Big Sur is one of the most beautiful places in California. I decided to finally do a road trip there this year, but unfortunately, a major landslide happened a few months after I booked my flight. After talking to the Monterey tourism board, I was reassured there were still plenty of beautiful parts of Big Sur that were accessible. Here’s my guide on where to stop on a road trip to Big Sur!
You’ll likely fly into San Francisco if you’re coming from out of state. It’s worth it to spend a day or two in this city exploring. There’s the famous Golden Gate Bridge, which is best seen at sunrise or sunset in my opinion. Make sure to check out Fisherman’s Wharf by the water as well.
Where to Stay: Music City Hotel
There is so much to do in Monterey, so plan on spending a few days here. They also have their own Fisherman’s Wharf, as seen below. I loved walking on the pier and seeing all the shops and restaurants (many which have free samples outside). Cannery Row is another cute area to walk around or grab a glass of wine and enjoy the view of the ocean.
Where to Stay: The Stevenson Monterey
Point Lobos State Natural Reserve
If you’re a nature lover, you’ll enjoy visiting this part of the California State Park system. Bring your hiking shoes to enjoy a peaceful walk through the forest and down to the water. You could even bring a picnic for lunch to eat by the water.
Cost: $10 per vehicle to enter
Garrapata State Park and Beach
One part I loved about exploring Big Sur was how many scenes I recognized from movies and TV shows, such as “Big Little Lies.” I can see why they filmed here – the views are absolutely stunning.
Bixby Creek Bridge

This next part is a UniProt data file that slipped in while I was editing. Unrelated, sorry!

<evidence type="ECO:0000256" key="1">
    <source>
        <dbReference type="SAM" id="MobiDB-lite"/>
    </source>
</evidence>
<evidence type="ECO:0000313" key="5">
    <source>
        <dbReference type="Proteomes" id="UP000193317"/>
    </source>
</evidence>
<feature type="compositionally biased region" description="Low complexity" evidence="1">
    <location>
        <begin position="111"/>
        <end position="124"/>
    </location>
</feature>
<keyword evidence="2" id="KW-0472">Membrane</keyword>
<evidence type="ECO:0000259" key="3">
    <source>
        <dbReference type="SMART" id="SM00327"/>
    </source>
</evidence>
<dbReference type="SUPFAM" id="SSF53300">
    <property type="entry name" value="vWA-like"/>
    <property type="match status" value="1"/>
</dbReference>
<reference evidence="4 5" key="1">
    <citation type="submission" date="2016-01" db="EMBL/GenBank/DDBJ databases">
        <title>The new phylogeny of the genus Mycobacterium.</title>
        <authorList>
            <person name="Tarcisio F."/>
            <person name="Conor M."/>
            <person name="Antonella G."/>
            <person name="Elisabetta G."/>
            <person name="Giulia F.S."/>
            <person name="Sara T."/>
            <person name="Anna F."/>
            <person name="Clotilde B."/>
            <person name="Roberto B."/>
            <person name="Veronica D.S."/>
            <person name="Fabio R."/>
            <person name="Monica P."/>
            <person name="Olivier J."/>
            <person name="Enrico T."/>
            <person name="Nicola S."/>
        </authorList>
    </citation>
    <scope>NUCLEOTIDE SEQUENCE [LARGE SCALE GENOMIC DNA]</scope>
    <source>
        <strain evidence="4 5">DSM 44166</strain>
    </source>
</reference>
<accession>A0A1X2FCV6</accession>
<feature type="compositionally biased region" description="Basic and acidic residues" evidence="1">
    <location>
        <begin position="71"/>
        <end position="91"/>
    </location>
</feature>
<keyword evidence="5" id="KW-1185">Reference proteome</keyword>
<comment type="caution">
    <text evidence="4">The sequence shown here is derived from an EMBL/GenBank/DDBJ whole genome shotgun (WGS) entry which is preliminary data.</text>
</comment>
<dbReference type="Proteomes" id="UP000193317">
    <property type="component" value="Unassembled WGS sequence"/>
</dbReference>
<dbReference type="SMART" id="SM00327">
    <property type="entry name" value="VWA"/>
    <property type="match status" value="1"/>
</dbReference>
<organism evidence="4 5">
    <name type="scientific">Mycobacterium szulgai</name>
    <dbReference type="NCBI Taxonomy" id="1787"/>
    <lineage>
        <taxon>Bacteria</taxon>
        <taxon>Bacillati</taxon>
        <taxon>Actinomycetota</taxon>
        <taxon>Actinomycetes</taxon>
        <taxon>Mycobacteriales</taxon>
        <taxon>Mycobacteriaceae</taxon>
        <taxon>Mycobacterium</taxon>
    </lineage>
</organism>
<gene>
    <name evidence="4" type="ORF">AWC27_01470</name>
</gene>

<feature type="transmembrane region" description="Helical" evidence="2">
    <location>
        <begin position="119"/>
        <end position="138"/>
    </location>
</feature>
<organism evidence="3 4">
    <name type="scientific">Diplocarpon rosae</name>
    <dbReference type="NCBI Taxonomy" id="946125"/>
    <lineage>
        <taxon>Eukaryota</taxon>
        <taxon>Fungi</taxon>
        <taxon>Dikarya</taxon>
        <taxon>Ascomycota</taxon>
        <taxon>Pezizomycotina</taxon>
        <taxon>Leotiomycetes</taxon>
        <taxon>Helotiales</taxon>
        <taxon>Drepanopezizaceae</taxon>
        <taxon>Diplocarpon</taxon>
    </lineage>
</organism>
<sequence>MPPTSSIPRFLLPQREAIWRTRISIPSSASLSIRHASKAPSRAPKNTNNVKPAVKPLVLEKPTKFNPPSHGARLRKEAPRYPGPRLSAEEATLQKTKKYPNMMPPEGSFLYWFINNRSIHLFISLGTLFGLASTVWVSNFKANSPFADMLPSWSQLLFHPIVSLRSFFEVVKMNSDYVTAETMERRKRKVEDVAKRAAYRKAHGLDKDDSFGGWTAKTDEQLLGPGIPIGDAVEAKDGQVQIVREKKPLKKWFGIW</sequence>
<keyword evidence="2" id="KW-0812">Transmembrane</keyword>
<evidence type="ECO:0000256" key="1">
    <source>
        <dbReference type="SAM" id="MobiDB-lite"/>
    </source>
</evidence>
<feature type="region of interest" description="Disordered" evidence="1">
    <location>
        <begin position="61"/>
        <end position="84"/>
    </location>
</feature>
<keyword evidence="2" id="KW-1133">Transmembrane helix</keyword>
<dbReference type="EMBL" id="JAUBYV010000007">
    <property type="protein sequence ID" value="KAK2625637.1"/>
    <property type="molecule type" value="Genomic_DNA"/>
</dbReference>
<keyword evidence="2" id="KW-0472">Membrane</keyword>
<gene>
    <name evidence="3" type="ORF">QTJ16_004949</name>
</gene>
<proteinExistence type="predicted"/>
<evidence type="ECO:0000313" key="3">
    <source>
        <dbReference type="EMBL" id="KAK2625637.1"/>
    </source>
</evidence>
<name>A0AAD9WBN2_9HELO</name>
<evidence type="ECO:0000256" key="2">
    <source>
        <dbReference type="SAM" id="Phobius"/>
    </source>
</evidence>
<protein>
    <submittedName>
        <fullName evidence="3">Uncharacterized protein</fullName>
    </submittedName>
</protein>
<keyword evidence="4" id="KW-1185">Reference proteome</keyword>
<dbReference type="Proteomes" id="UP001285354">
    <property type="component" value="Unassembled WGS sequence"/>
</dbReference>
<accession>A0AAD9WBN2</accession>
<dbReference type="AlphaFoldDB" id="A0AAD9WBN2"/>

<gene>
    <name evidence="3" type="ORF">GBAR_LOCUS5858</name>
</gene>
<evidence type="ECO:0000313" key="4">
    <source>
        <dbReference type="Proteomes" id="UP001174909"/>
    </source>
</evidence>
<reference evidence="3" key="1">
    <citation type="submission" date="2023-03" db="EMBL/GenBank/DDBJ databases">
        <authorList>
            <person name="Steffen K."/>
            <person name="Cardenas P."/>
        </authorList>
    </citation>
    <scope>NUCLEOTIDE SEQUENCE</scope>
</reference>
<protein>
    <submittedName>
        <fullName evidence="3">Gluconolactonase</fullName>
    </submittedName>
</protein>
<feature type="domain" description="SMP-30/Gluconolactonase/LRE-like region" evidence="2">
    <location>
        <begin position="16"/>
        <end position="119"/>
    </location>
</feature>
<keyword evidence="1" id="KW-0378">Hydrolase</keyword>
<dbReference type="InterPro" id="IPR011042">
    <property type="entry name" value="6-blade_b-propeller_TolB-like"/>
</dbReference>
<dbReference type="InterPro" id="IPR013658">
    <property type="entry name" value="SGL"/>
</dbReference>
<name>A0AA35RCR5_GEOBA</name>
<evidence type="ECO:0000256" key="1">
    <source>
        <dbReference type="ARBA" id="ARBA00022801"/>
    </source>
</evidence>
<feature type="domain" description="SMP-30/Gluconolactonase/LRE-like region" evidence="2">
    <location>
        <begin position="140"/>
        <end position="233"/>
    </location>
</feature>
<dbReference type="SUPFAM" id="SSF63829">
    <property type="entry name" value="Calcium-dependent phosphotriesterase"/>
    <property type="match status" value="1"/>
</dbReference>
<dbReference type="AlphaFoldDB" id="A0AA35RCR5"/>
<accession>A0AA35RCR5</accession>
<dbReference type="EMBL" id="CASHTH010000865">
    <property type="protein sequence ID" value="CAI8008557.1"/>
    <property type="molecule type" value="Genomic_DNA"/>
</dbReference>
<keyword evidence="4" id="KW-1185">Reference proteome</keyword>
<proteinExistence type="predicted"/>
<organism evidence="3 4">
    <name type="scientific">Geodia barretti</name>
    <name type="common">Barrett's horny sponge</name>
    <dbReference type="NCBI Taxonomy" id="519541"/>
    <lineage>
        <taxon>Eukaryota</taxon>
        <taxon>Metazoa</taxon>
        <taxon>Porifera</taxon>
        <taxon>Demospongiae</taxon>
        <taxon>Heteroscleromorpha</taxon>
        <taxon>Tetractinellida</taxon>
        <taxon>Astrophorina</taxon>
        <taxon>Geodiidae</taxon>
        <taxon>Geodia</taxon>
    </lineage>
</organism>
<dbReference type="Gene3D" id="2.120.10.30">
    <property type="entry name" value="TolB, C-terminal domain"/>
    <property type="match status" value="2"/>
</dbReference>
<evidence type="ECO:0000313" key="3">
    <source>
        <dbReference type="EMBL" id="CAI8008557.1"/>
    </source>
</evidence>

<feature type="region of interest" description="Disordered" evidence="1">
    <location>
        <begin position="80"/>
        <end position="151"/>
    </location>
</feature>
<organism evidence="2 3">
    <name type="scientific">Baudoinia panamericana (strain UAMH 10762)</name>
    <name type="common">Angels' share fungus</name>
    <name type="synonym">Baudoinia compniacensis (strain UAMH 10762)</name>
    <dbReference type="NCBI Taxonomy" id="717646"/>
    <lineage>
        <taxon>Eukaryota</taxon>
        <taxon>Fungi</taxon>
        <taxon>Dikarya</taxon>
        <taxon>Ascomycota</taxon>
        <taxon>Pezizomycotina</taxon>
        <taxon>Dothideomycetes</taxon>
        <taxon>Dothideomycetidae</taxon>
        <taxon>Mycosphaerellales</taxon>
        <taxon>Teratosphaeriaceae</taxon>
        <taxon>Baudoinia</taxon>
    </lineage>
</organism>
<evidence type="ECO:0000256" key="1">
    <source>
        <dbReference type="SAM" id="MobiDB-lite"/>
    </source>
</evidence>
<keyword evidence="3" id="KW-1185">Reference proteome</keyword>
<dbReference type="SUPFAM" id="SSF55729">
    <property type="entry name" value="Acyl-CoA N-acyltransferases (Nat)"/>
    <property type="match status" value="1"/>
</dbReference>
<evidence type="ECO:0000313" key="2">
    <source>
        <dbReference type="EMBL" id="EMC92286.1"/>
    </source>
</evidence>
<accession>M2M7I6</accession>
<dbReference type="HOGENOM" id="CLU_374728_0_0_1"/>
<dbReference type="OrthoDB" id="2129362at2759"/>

This is one of the most recognized parts of the trip to Big Sur. When coming from the north, there’s a pull out you can stop your car at to get this ideal shot safely.
Pfeiffer Big Sur State Park
You can hike and even camp in some parts here, which I’d recommend when the weather is nice. Since there’s not much around, it’s a quiet area where you can get lost in nature. You should plan on spending a few days here to fully enjoy the area.
Cost: $10 per vehicle to enter
Big Sur Lodge is a hotel, restaurant, and store, making it a convenient place to stop. It’s also the last place to buy anything before the road ends, so it’s a good place to stock up on items. They have plenty of camping supplies, food, and souvenirs in the store. The Lodge has a cozy feel to it, so I’d recommend staying here if you don’t like camping.
Where to Stay: Big Sur Lodge
Here are a few helpful tips for driving down to Big Sur!
The road ends at Big Sur Station.
I was curious how far I could go down Highway 1, so I drove all the way until I ran into this sign. This is just past Big Sur Lodge, so you can turn around and get lunch there or spend the night.
Cell service is limited.
Don’t expect to take any calls on the road trip, as only small areas of the road have service. This isn’t really a problem though, as 1) there’s only one road, so you can’t get lost and 2) don’t be on your phone when you have so much beauty around you!
I partnered with Mazda for my road trip, and couldn’t have been happier with my Mazda CX-3. It had plenty of room for my luggage, but was still small enough to fit into almost any space. Features I particularly loved were how comfortable the seats were, lane assist so I didn’t have to worry about accidentally running into another car.
Some mornings started off cold, especially being on the coast, so I loved the seat warmers the Mazda CX-3 had. I’m starting to explore new areas by driving instead of flying a lot more, as there’s just so much more you see that way. I’d absolutely love to drive this car again for my next trip!
Where was the last road trip you took?
This post was sponsored by Mazda, but all opinions are my own.
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